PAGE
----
Zitat des Tages von John Milton:
The superior man acquaints himself with many sayings of antiquity and many deeds of the past, in order to strengthen his character thereby.
Confusion heard his voice, and wild uproar Stood ruled, stood vast infinitude confined; Till at his second bidding darkness fled, Light shone, and order from disorder sprung.
Death is the golden key that opens the palace of eternity.
For what can war, but endless war, still breed?
A good book is the precious lifeblood of a master spirit.
Though we take from a covetous man all his treasure, he has yet one jewel left; you cannot bereave him of his covetousness.
The mind is its own place and in itself, can make a Heaven of Hell, a Hell of Heaven.
Give me the liberty to know, to utter, and to argue freely according to conscience, above all liberties.
Virtue could see to do what Virtue would by her own radiant light, though sun and moon where in the flat sea sunk.
Let not England forget her precedence of teaching nations how to live.
To be blind is not miserable; not to be able to bear blindness, that is miserable.
Truth never comes into the world but like a bastard, to the ignominy of him that brought her birth.
Love-quarrels oft in pleasing concord end.
Nothing profits more than self-esteem, grounded on what is just and right.
No man who knows aught, can be so stupid to deny that all men naturally were born free.
Who kills a man kills a reasonable creature, God's image, but thee who destroys a good book, kills reason its self.
The stars, that nature hung in heaven, and filled their lamps with everlasting oil, give due light to the misled and lonely traveller.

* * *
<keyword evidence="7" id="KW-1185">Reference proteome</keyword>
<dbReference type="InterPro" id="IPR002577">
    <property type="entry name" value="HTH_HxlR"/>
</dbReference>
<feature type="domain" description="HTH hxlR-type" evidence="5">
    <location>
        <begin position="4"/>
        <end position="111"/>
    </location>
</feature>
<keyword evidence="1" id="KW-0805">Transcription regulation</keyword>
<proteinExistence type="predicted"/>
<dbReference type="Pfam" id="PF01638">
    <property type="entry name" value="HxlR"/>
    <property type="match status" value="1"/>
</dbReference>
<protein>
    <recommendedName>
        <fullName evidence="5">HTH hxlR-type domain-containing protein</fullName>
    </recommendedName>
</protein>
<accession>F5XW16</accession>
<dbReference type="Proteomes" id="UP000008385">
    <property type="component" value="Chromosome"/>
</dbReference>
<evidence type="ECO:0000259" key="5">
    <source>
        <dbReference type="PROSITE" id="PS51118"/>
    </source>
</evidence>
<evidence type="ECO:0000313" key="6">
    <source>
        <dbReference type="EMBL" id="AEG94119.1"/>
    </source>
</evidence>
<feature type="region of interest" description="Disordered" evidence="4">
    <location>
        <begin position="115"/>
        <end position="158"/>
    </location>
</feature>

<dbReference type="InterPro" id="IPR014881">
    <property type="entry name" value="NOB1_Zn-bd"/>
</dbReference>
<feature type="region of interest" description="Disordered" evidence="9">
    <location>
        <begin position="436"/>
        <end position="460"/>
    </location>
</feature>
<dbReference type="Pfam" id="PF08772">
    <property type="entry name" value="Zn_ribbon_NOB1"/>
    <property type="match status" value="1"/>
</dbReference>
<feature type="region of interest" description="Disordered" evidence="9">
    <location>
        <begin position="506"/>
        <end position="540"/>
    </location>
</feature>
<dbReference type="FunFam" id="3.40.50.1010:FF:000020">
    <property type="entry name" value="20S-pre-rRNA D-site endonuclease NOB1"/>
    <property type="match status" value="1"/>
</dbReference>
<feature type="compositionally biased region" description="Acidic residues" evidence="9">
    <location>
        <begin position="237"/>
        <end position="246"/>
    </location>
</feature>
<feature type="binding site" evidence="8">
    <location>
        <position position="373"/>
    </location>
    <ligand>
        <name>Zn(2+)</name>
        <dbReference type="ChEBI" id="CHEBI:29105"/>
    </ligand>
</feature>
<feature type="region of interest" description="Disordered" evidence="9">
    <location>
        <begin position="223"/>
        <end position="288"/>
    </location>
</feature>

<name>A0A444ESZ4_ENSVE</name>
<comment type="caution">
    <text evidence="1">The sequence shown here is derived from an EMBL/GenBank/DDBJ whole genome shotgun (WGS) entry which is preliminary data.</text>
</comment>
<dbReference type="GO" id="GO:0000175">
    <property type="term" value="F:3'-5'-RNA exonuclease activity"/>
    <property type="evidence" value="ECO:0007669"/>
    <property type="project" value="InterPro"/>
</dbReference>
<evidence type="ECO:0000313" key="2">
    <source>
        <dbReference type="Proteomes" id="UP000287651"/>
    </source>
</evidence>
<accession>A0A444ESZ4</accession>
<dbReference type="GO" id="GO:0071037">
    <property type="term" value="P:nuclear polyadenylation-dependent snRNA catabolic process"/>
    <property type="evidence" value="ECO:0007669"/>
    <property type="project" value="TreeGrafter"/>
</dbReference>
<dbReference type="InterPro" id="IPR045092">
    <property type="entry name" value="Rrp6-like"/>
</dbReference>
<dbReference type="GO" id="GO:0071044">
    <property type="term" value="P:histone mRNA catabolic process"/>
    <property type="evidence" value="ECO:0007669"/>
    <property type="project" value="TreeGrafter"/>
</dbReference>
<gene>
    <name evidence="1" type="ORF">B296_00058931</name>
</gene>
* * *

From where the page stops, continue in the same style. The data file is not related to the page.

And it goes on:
Better to reign in hell than serve in heaven.
Beauty is nature's brag, and must be shown in courts, at feasts, and high solemnities, where most may wonder at the workmanship.
He that has light within his own clear breast May sit in the centre, and enjoy bright day: But he that hides a dark soul and foul thoughts Benighted walks under the mid-day sun; Himself his own dungeon.
Deep-versed in books and shallow in himself.
None can love freedom heartily, but good men; the rest love not freedom, but licence.
Who overcomes by force, hath overcome but half his foe.
True it is that covetousness is rich, modesty starves.
When complaints are freely heard, deeply considered and speedily reformed, then is the utmost bound of civil liberty attained that wise men look for.
They also serve who only stand and wait.
He who reigns within himself and rules passions, desires, and fears is more than a king.
He that studieth revenge keepeth his own wounds green, which otherwise would heal and do well.